You may be mum to a newborn, or you may have been breastfeeding for a while. It’s a commitment that is beneficial to your bub and it is always useful to consider these practical tips when breastfeeding.
Make sure to have a water bottle nearby throughout your day. You may prefer to stash one by your bedside, in the nursery and next to the couch. Breastfeeding is thirsty work and it is important to keep your own fluids up.
Pop a band on the wrist that is the side you breastfed on. That way when you do the next feed you know to switch to the other side. This will help you to keep track of the sides you are feeding on. It can be a very helpful reminder especially when you are hugely sleep deprived in the early days!
Make sure you have a place that is comfortable and relaxing for you to feed. You may have a special chair or some pillows surrounding you to help support you. It’s important to create a space that you can relax and feed bub in.
It is important to have support when you decide to breastfeed. It’s worth chatting to your partner in advance of the bub’s birth to talk about tackling the breastfeeding process together. This is particularly relevant if you have other children who will sometimes need your attention just as bub needs feeding.
Older brothers and sisters, particularly if they are toddlers, may be jealous of the time you spend breastfeeding bub. While you won’t always be able to tend to their needs try to keep them included. You may want to store a couple of their favourite books close at hand to read with them while you are feeding bub. Usually once they have been reassured they will be happier about occupying themselves during breastfeeding time.
If you are feeling unsure about breast feeding make sure to ask for help. Your health nurse or GP will usually be very experienced and be able to provide practical and helpful feedback. There are some fantastic lactation consultants who will be able to support you especially in the early days when it can all seem a bit overwhelming. If you’re worrying about bub’s weight gain or if you are at all concerned about them don’t hesitate to ask for advice.
In the early days bub will feed little and often. As a rule of thumb it will take about 20 minutes for them to empty one breast. You should aim to burp bub after this and offer them the other one. Once bub gets a bit bigger they will become much faster and more efficient at emptying your breasts of milk.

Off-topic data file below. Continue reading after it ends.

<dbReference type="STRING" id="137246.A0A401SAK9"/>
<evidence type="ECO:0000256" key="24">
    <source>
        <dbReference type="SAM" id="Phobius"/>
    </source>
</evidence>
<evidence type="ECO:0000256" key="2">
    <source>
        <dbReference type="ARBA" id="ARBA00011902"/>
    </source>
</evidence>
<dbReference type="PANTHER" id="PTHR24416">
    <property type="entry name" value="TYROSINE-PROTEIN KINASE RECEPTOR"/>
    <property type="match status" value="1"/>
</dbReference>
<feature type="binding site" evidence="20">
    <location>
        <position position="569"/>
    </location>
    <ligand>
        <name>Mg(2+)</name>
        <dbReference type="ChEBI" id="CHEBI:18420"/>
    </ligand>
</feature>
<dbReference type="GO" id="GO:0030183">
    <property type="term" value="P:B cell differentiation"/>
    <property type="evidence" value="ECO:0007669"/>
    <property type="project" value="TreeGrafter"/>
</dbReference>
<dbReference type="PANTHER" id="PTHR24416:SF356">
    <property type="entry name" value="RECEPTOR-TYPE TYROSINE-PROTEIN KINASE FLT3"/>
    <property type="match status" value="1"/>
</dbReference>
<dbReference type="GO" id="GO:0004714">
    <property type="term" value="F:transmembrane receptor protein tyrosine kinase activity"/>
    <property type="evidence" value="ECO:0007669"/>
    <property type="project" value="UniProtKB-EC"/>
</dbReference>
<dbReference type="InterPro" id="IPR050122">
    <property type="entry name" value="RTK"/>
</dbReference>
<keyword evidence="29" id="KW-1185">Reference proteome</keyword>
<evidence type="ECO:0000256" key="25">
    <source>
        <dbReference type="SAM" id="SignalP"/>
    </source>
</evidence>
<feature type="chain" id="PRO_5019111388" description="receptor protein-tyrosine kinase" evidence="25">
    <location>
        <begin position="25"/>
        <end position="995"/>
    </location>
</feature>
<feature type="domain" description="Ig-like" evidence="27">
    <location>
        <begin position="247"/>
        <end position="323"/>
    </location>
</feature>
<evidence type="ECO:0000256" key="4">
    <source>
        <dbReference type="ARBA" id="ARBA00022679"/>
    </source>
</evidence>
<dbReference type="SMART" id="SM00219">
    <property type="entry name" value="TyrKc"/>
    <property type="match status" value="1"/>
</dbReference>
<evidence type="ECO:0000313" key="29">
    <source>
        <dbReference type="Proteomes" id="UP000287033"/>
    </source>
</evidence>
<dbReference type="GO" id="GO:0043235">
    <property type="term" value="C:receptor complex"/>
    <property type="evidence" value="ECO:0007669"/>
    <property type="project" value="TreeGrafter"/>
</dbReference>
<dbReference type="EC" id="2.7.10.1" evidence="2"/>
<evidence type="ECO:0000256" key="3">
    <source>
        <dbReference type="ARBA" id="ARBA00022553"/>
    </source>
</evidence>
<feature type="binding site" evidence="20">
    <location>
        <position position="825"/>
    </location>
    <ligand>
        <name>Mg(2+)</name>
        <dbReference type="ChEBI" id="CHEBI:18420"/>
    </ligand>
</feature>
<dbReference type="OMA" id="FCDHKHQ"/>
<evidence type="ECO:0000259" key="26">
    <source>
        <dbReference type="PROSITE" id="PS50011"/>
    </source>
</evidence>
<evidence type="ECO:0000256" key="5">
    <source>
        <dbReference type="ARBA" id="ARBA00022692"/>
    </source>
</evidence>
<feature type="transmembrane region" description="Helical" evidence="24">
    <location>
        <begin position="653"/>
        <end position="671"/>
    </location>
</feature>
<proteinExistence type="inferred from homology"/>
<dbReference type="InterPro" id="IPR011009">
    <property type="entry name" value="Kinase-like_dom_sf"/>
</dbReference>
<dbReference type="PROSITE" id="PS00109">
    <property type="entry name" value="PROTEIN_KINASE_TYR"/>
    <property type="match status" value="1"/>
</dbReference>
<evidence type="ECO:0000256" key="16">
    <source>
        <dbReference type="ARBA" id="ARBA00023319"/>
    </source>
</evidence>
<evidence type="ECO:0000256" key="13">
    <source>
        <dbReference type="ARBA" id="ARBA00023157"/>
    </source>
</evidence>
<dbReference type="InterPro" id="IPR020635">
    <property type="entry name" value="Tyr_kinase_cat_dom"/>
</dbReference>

Some mums find their nipples get cracked and sore especially in the early days. To avoid this or to help if it occurs, try popping some lanolin cream on your nipples to reduce cracking and bleeding. It has no additives or preservatives so can be left on while feeding.
This is easier said than done sometimes. However, if you are trying to increase your milk supply or you want to store some breast milk for bub to have later then it is important to persevere. You may find that you aren’t producing a great deal of extra milk initially. This will usually improve. Whether you are using an electric pump, a handheld one or doing it manually you will find that you will become an expert at pumping very quickly.
If you are expressing, then do so at a quieter time of day when your breasts are full. This will usually be in the mornings. If you are expressing because you aren’t at home with bub then try to do it at the same time that you would normally be feeding them. By matching their regular schedule you will help reduce any supply loss.
Aim to store any expressed milk in the fridge as soon as you can after pumping. It can be safely stored in the fridge for up to 36 hours after being expressed. Make sure you discard any remaining milk after bub has been fed the expressed milk. If you are doing lots of expressing then it is worth labeling your bags with the date that the milk was expressed so that you can keep close track of what is in the fridge.
It’s sensible to freeze your breast milk in pretty small quantities like 80mls so as to reduce the chances of wasting it. Remember to only fill the breast milk freezer bags to about three quarters full. They will expand in the freezer. Clearly label the bag with the date that you expressed the breast milk and remember to use the oldest bag first. It can stay frozen in a normal freezer for between 3-6 months and 5-12 months in a deep freezer.
Once your little one starts growing some teeth there is a good chance they will have a go at biting you. When this occurs you need to gently remove your nipple from bub’s mouth and say: “No” gently and firmly. Take a short break from the nursing session and then resume it a couple of minutes later.
Many mums find it useful to keep track of their feeds using an app. That way you can track the time you fed, which breast you fed on and how long the feed lasted as well.
There will be times in the first few months where bub will go through some pretty big growth spurts. These usually occur when bub is about three weeks, six weeks, three months, six months and nine months of age. When these occur, you will find bub demands more frequent feeds as a result and may sometimes be harder to settle than usual. It’s important to be patient, to be kind to yourself and bub. They are undergoing huge leaps in size and development and need nourishment in order for this to occur.